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Author Topic:   multiple genetic disorders in one individual
froskp
Member
posted 03-29-2005 04:37 PM     Click Here to See the Profile for froskp   Click Here to Email froskp     Edit/Delete Message Reply w/Quote
Is anyone aware of a published case of an individual with more than one genetic disorder caused by mutations at different loci (not a cytogenetic abnormality such as a contiguous gene deletion)? This is a rather difficult search in Pubmed and I have been unable to find any cases, not even in inbred populations. The closest I have come is the potential triallelic inheritance of BBS, but there is no hard evidence that the third allele is even contributing to the phenotype. It stands to reason that there will be rare cases in which two distinct disorders may manifest in one individual particularly with respect to autosomal recessives with a high carrier frequency (CF, Hemochromatosis, etc.). Any help or ideas would be greatly appreciated.

------------------
Patrick Frosk
Department of Biochemistry and Medical Genetics
University of Manitoba
770 Bannatyne Ave
Winnipeg, Mb, Canada R3E 0W3
Ph: (204)789-3231
Fax: (204)789-3900

IP: 140.193.8.149

Robert Maiwald
Member
posted 04-14-2005 10:00 AM     Click Here to See the Profile for Robert Maiwald     Edit/Delete Message Reply w/Quote
In 2002, I published a patient with Rett syndrome in ‘Neurogenetics’, who has a MECP2 mutation and also a SRY translocation to the X chromosome (karyotype 46,XX). There are other reports of Klinefelter patients with Rett syndrome as well. I believe, the list will be rather long…

So long,
Robert Maiwald (maiwald@maiwald-genetik.de)

IP: 217.5.157.59

Janice S. Boecker
Member
posted 12-05-2006 08:53 PM     Click Here to See the Profile for Janice S. Boecker   Click Here to Email Janice S. Boecker     Edit/Delete Message Reply w/Quote
Perhaps this may be of some help?

Program Nr: 2413
Co-incidence of PKU and propionic acidemia in an Amish girl. S.E. McCandless1,3, J.W. McConnell2, D.S. Kerr2. 1) Dept of Pediatrics, Univ of North Carolina; 2) Rainbow Babies and Children's Hosp, and; 3) Dept of Genetics, Univ Hospitals of Cleveland/Case Western Reserve Univ.

Propionic acidemia (PA) was recently diagnosed in an Amish female infant in whom PKU had been diagnosed by routine newborn screening (initial phe concentration 38 mg/dl). In addition to products of phe metabolism, methylcitrate and tiglylglycine were unexpectedly found in the urine organic acid analysis. Plasma and urine contained large amounts of propionylcarnitine. Enzyme analysis (fibroblasts) demonstrated very low propionyl-CoA carboxylase activity with normal activity of pyruvate and methylcrotonyl-CoA carboxylases. Urine pteridines were normal, as were serum biotinidase and RBC dihydropteridine reductase activities. At age 2 months, prior to treatment, she developed vomiting, decreased appetite and irritability, with metabolic acidosis and hyperammonemia (155mM). •• Management required combining two different amino-acid restricted formulas and oral carnitine (50 mg/kg/day). With treatment, phe was typically 2-6 mg/dl. At 6 months of age growth and development were normal. During this time of rapid growth the combination of the 2 formulas has met her requirements for essential amino acids without causing significant accumulation of phe or metabolites of propionyl-CoA. ••• There were several individuals with PKU on both sides of the family, but no recognized cases of PA nor consanguinity in the 4-generation pedigree. A 2-year-old sister of the proband with hypotonia and global developmental delay was tested and found to have PA but not PKU. That child had no episodes of serious illness, coma, blood dyscrasias or acidosis. •••• We are not aware of previous reports of co-incidence of these two rare metabolic diseases. This case alerts physicians to the possibility that rare genetic disorders may co-exist in a member of an in-bred group. The use of broader confirmatory testing enabled subclinical detection of PA in this case, and raises awareness of the usefulness of broader newborn screening, particularly in in-bred populations. The combined restriction of phe and propiogenic amino acids has been workable and effective, resulting in normal growth and development to date.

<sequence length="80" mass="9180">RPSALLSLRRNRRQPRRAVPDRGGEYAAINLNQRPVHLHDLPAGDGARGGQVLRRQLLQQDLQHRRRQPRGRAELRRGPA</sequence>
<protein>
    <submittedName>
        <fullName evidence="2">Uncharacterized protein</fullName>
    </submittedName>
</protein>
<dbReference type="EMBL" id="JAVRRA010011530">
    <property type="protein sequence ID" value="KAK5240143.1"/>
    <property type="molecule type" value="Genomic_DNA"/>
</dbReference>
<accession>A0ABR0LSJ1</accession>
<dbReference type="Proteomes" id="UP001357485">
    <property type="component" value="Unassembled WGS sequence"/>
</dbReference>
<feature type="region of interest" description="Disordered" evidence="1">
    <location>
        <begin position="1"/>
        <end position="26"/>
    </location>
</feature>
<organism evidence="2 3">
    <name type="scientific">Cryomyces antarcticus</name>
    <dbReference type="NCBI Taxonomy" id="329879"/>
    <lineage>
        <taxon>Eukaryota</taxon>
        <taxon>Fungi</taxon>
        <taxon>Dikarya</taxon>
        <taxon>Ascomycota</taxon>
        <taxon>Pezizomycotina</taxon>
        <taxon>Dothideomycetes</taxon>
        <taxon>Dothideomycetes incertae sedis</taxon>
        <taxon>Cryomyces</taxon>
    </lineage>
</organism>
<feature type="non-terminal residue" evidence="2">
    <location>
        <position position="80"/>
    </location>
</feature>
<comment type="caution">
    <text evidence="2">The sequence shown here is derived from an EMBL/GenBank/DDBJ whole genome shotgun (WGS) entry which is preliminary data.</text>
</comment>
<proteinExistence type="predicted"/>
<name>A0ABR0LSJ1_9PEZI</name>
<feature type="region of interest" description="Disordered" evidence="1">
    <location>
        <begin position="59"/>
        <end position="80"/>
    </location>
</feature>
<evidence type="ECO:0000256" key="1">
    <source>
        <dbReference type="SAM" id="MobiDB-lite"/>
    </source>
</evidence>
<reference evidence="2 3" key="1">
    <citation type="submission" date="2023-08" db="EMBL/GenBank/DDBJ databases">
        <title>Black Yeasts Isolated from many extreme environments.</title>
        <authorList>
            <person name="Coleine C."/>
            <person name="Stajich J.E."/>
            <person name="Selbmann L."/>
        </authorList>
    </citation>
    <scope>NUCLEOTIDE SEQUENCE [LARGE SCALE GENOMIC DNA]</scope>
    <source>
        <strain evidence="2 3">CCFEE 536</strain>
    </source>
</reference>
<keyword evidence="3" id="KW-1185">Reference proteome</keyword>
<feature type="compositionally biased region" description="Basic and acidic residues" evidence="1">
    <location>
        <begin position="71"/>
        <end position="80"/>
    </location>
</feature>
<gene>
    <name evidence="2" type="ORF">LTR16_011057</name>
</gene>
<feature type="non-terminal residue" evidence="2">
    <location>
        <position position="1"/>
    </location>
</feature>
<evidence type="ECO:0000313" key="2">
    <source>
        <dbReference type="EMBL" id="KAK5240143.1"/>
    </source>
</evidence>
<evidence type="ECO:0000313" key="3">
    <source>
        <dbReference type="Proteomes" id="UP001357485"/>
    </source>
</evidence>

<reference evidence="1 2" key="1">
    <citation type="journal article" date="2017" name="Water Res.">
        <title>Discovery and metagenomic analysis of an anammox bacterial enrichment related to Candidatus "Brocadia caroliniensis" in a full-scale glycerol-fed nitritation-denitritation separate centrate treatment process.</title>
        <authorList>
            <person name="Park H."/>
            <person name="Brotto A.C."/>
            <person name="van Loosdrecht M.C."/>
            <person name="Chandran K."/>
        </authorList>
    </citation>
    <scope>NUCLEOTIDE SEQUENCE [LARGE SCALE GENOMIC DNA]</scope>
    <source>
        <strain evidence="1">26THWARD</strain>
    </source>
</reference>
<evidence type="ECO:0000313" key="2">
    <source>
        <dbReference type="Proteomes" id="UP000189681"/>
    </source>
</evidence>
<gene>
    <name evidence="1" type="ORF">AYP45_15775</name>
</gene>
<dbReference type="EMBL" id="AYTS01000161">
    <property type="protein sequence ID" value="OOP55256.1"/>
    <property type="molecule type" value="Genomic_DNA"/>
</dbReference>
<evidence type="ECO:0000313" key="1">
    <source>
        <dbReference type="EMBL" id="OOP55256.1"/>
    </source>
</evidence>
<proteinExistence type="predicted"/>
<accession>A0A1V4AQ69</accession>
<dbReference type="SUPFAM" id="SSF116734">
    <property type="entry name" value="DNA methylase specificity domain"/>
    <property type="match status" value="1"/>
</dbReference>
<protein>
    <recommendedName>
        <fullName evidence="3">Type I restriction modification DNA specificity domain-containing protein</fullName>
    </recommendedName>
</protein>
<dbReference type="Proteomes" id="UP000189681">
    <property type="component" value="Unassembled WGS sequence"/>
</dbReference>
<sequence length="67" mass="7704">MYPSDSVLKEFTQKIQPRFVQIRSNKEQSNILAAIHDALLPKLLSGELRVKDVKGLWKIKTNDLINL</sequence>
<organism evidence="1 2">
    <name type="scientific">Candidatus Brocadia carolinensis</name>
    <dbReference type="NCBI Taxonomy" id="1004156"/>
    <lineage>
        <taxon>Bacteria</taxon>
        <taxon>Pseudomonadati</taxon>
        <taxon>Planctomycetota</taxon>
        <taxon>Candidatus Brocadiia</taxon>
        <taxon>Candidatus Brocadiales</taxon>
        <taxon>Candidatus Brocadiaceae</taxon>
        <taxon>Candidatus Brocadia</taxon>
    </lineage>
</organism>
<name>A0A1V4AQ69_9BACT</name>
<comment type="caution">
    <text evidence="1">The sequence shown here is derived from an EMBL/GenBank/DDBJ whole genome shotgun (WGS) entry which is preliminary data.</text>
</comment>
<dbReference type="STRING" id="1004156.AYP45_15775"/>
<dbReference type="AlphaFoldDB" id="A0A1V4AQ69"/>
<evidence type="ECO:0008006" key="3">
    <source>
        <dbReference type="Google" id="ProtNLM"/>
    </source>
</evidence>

Janice S. Boecker
Research Director
Propionic Acidemia Research Network (PARnet)
jsboecker@paresearch.org www.paresearch.org
512-394-0977

[This message has been edited by Janice S. Boecker (edited 12-05-2006).]

IP: 66.68.63.180

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